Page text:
TIP scholarship open new paths for young academics
By Maria Kandjungu
FIRST Lady Monica Geingos held a reception and award ceremony last week in honour of learners participating in the Talented Individual Programme (TIP), an initiative by her office that aims to assist learners from low income households who perform exceptionally well in their studies to complete their high school on a full scholarship.
Started in 2016, the programme had its first intake of 28 Grade 8 learners, who were awarded full scholarships to complete their high school at three of Namibia’s best performing schools (Windhoek Gymnasium, Windhoek High School and St Boniface High).
Calling the scholarship “a fellowship”, Geingos emphasized that they do not only focus monetary support but all other support that the children need to thrive in an academic environment, as money alone or education alone are not enough,. “We say it’s the equalizer but its more than that.”
Throwing money at the problem is “not enough if there is no additional support,” she noted, pointing out that 50 percent of scholarships awarded by the Namibia Student Financial Assistance Fund (NSFAF) do not result in qualifications. “This means half of scholarship beneficiaries do not get their qualification.”
The TIP scholarship package offers fully paid school fees, sport fees and medical aid, as well as physical and psychological help by providing the learners with access to social workers and psychologists. They also get pocket money and all the assistance they may need to excel in their studies.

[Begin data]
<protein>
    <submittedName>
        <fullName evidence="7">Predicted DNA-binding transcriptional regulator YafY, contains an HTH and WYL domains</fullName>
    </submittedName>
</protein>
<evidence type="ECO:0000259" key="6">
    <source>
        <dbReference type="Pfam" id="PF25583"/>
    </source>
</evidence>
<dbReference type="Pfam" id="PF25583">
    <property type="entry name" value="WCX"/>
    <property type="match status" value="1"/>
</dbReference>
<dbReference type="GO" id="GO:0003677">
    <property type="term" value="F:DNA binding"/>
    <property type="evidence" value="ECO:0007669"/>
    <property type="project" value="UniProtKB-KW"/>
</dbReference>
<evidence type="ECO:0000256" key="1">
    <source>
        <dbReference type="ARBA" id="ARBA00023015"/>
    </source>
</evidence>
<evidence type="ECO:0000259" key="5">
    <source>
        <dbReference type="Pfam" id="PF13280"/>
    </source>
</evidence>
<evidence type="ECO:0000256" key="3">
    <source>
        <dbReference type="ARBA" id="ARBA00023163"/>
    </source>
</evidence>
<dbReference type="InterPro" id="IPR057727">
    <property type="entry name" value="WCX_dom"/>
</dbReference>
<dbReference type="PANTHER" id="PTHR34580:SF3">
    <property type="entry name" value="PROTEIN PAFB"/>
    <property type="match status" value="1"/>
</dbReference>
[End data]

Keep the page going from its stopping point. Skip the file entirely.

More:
Among many other sponsors to the programme is President Hage Geingob, with N$10,000 per year, Khomas Medical Center the in form of medical services to learners and Prosperity Health which covers hospitalisation bills for the learners.
‘Thank you for the life changing experience’ were the words of Julia Wilhelm, one of the first intakes of the programme during a reception in their honour.
According to Julia, the 28 learners are testimony to the change one good heart can bring in the lives of many. She said the opportunity by the First Lady allowed them to work towards their full potential and gave them a chance to become important individuals in society.
Also thanking the First Lady for coming to his rescue and helping him secure financial assistance when he was unable to register at university due to financial difficulty, Ewan Orlam said although he believes the world does not owe anyone anything, the best feeling is knowing that someone out there cares.
“It gives peace of mind knowing that your studies have been (financially) covered as NSFAF is unreliable,” Orlam stated.
French Ambassador to Namibia Claire Bodonyi and United States of America Ambassador Lisa Jonson were among other high-profile stakeholders at the event.